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Jon Gautier

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FAB Bulge is great, by the way. I played it last year and have a review of it up on BGG if anyone is interested.
 
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Anye Freer
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I can't seem to beat the Bulge in real life, so I can't imagine I'd do any better in a game!kiss
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Andrew C
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Mark Jackson
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Hey, I know it's a little more bit-heavy & fluffy than the games you guys are discussing (I still have an 80's AH Battle of the Bulge in the closet that I've never played through to completion) but what about the victory conditions in H/AH's Axis & Allies: Battle of the Bulge? They seem pretty clear to me & don't get into the whole "Germans must reach Antwerp" weirdness.
 
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Robert Wesley
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It sounds to 'moi' like YOU ought to be getting this: Fortress Europa and then set UP the "Bulge" 'Scenario' for that! I much prefer the longer "game" where I can then amass the forces over TIME, and then try to make those up into an even more HUGE amount as well. Then, you might even be able to make it ALL the 'way' to "Paris"!
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Uwe A. Redjac
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Dieroll Honker wrote:
I'm just tired of having to defend La Chaudprefontainestogne and getting my butt kicked when I don't bother to.


It is zee Chaudprefontainestogne Deux Pas De Trois. DEUX PAS DE TRIOS!!! YOU WILL GET IT, NON!!?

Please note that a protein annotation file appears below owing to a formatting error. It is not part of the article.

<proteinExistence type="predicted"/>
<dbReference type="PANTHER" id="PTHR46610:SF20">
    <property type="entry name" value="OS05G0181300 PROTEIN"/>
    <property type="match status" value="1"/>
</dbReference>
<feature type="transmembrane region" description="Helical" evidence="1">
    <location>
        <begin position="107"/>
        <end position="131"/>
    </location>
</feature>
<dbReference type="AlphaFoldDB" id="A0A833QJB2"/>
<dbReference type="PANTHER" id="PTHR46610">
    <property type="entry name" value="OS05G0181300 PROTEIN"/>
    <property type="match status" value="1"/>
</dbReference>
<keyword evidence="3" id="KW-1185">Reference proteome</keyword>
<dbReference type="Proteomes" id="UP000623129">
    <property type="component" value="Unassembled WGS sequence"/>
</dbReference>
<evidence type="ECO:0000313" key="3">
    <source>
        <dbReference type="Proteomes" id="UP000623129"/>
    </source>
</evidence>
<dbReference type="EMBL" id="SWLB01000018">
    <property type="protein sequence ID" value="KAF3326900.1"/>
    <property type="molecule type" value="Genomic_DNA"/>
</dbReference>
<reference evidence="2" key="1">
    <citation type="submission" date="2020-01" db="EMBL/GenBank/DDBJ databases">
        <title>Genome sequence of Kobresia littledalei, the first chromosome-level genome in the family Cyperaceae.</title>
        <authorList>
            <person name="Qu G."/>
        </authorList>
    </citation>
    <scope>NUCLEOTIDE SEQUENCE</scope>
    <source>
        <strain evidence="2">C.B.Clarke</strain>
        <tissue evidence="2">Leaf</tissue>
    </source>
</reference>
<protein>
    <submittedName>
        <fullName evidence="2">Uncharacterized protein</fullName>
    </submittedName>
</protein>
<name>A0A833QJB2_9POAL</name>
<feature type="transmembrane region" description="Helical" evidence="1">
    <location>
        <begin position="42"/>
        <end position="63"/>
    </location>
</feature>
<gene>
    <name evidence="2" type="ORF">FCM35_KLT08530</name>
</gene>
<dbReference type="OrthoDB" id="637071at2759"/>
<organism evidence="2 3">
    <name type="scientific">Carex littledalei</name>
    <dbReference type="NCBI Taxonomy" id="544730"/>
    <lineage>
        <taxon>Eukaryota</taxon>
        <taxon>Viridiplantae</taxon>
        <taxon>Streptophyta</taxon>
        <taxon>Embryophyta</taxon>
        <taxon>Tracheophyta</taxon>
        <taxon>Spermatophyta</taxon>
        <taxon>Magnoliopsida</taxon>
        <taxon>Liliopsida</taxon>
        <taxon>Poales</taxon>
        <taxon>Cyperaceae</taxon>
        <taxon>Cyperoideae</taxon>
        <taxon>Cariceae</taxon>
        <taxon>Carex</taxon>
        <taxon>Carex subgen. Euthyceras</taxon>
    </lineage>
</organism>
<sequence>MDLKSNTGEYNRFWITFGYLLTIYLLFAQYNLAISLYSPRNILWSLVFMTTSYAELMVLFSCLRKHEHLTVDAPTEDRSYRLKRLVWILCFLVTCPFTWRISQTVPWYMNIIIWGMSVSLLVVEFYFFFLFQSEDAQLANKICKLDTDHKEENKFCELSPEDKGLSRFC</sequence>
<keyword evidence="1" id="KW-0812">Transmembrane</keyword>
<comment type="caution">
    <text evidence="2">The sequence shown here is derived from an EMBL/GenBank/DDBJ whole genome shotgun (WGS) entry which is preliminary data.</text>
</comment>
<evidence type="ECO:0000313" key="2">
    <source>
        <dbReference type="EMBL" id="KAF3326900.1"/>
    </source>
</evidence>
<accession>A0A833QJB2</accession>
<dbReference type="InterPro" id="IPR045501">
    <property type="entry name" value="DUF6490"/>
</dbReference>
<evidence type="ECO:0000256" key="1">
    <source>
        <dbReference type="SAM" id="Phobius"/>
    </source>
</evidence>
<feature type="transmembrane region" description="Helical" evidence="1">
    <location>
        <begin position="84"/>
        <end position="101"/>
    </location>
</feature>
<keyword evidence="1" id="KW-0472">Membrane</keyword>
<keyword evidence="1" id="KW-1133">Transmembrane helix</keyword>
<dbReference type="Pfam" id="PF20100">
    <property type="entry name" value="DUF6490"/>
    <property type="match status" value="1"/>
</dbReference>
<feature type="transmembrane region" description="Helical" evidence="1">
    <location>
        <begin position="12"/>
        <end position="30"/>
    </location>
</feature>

You loose zee game because of your Americáine cultral ignorance.

Tut suit. Away, away, away whés you.
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Mark Mokszycki
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Wow, that's amazing how his German accent comes through, even via text!
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Uwe A. Redjac
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duckweed wrote:
Wow, that's amazing how his German accent comes through, even via text!


Damn - it was supposed to sound faux French. blush
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olivier revenu
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uweareuter wrote:
it was supposed to sound faux French. blush


it was not enough arrogant...
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Nathan kilgore
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Thanks for the reprint Jon. I was getting all hot for this issue too when I noticed that my Iron Tide commentary and the long delayed review were not going into that issue.
Nicely thought through point by point. One case in point on the reasons for the "cow town" victory points is the simulation. They act as the veins through which the Germans keep their pipe dream alive. They also act as milestones in Iron Tide. The Allies get to punch back 15 turns longer than many of the others and you get to looking back behind the Allied line to see how much was accomplished, while kicking the German player around like he just did to you for the first part of the game. I just got kicked around by a second time player, so maybe you need to play.....me.sauron